“Smart luggage” bans — what do they mean for airline travelers?

smart luggage banMost US airlines announced a smart luggage ban — suitcases equipped with batteries that allow them to charge mobile devices and be tracked using GPS — will be banned from both checked and carry-on luggage effective January 15. While this news may have startled many travelers who invested in these suitcases within the past two years, flyers will still be able to travel with most major brands of “smart luggage” after Jan. 15.

This airline announcement comes along with a host of rule changes having to do with lithium-ion batteries. The overall goal is to reduce the number of such batteries in checked and gate-checked baggage in order to prevent fires in aircraft baggage holds.

Also effective January 15, each passenger will be permitted up to a maximum of 15 personal electronic devices (anything that can be powered on or off) and a maximum of 20 spare lithium-ion batteries (including battery recharge packs) per person. Loose or spare cells or batteries (including power banks) must be protected from short circuit and transported in carry-on baggage only. Passengers are asked to transport PEDs in carry-on baggage. When this is not possible, the device must be switched off and measures must be taken to ensure it cannot be accidentally activated when placed in checked baggage.

smart luggage banIf the lithium-ion cells or batteries exceed 100 watt-hours, only 2 cells or batteries not exceeding 160 watt-hours each are permitted. Cells or batteries that exceed the 160 watt-hour limit are not allowed as checked or carry-on baggage. Lithium metal (non-rechargeable) batteries are limited to 2 grams of lithium content.

As of Jan. 7, the only US airlines that have not announced smart luggage bans in checked baggage, or on non-removable battery-equipped luggage in carry-ons, are JetBlue, Frontier and Sun Country. According to its website, Alaska Airlines will allow batteries to remain in checked pieces of “smart luggage” as long as they are detachable.

A piece of luggage is only banned outright if its built-in battery cannot be removed. Luckily, two major brands of “smart luggage” — Away (right) and Raden (below) — have equipped their suitcases with detachable batteries. After Jan. 15, owners of these suitcases will still be able to fly with them. If they are checked, the battery will need to be removed, powered down and placed in the passenger’s carry-on luggage. If they are carried on, the battery must remain installed in the suitcase, unless the bag is gate-checked, in which case the battery will need to be removed and carried separately. Batteries in carry-ons must be protected from contact with other batteries or other sources of short circuits.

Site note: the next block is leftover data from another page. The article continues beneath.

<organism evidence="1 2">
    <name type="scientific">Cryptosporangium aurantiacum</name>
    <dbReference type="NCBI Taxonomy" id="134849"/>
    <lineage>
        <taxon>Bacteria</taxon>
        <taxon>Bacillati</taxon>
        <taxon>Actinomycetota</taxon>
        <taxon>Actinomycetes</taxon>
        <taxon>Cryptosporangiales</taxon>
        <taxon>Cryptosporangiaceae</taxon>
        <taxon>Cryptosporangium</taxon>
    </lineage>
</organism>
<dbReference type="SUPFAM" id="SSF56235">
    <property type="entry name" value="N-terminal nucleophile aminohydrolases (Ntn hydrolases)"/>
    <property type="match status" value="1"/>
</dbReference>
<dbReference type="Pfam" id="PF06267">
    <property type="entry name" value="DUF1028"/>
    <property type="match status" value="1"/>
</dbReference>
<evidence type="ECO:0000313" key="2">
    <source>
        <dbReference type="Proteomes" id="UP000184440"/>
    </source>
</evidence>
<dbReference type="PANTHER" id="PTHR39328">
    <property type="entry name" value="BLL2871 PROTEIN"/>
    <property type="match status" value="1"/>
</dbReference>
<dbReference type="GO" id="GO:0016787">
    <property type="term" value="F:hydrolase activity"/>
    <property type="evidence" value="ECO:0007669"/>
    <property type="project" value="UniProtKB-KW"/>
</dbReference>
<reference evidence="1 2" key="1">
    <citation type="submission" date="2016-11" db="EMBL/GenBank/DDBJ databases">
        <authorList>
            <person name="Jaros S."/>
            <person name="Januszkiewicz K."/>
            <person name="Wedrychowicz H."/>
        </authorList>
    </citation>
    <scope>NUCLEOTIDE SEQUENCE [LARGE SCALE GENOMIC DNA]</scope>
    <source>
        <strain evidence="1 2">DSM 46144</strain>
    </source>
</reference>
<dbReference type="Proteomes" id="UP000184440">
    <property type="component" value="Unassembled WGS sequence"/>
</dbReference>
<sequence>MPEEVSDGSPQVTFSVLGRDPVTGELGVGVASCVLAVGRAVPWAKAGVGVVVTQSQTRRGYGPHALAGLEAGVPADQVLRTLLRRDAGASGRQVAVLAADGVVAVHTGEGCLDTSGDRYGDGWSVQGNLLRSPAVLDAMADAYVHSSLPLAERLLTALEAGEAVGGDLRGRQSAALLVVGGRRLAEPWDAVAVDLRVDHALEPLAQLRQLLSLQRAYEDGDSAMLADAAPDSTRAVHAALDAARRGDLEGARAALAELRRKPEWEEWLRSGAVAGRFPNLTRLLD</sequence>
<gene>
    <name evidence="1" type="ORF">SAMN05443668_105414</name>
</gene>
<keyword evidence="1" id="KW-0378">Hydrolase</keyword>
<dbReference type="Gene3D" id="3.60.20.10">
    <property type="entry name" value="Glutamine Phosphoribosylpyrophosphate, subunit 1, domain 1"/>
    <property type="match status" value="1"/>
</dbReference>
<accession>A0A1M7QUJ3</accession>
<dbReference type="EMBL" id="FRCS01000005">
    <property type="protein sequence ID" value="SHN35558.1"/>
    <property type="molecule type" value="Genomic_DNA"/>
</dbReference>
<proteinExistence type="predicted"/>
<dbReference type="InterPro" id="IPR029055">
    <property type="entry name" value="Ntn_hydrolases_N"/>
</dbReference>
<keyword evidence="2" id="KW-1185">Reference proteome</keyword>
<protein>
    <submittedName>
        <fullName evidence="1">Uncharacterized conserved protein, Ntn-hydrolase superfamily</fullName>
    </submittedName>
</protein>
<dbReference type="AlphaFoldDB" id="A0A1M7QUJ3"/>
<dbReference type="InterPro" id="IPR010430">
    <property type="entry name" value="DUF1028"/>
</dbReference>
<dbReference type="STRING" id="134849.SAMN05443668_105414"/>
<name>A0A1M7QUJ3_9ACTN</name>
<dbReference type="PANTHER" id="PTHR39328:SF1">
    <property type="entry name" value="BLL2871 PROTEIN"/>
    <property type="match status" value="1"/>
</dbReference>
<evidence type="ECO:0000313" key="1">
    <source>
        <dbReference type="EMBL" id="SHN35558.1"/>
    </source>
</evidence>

smart luggage banSouthwest Airlines spokesperson Melanie Jones tells Travelers United that passengers who arrive at the airport wishing to check smart luggage after Jan. 15 and who are unable to remove the battery, will be given the option of transferring their luggage into an acceptable suitcase and disposing of the unacceptable one. They will also be allowed to rebook for a later flight to allow time to swap suitcases. The airline does not provide luggage that a customer can purchase, but a tote bag is available at the airport for $25. Passengers are solely responsible for disposing of unacceptable luggage and airline employees will not be allowed to handle such luggage.

If you attempt to carry on a suitcase with a non-removable battery, it will not be flagged at the TSA checkpoint. It will be up to airline gate agents to ensure that carry-ons conform to airline policy. If a checked battery-equipped suitcase makes it past the check-in counter, TSA baggage screening agents may flag it and either attempt to disable the battery or transfer the contents into a different bag or box.

These smart luggage ban policies apply to luggage regardless of whether the manufacturer states that it is FAA- or TSA-approved. These policies will also apply to other devices with detachable lithium-ion batteries, such as battery packs, electronic baggage tags, electronic locks, and personal transportation devices like scooters and folding electric bicycles. They will apply to both domestic and international flights operated by US airlines.

Passengers with disabilities who use battery-powered mobility or assistance devices should check with their airline regarding how it will be handled under the new rules.

Here are links to specific airlines’ smart luggage ban policies regarding batteries and other “special luggage”: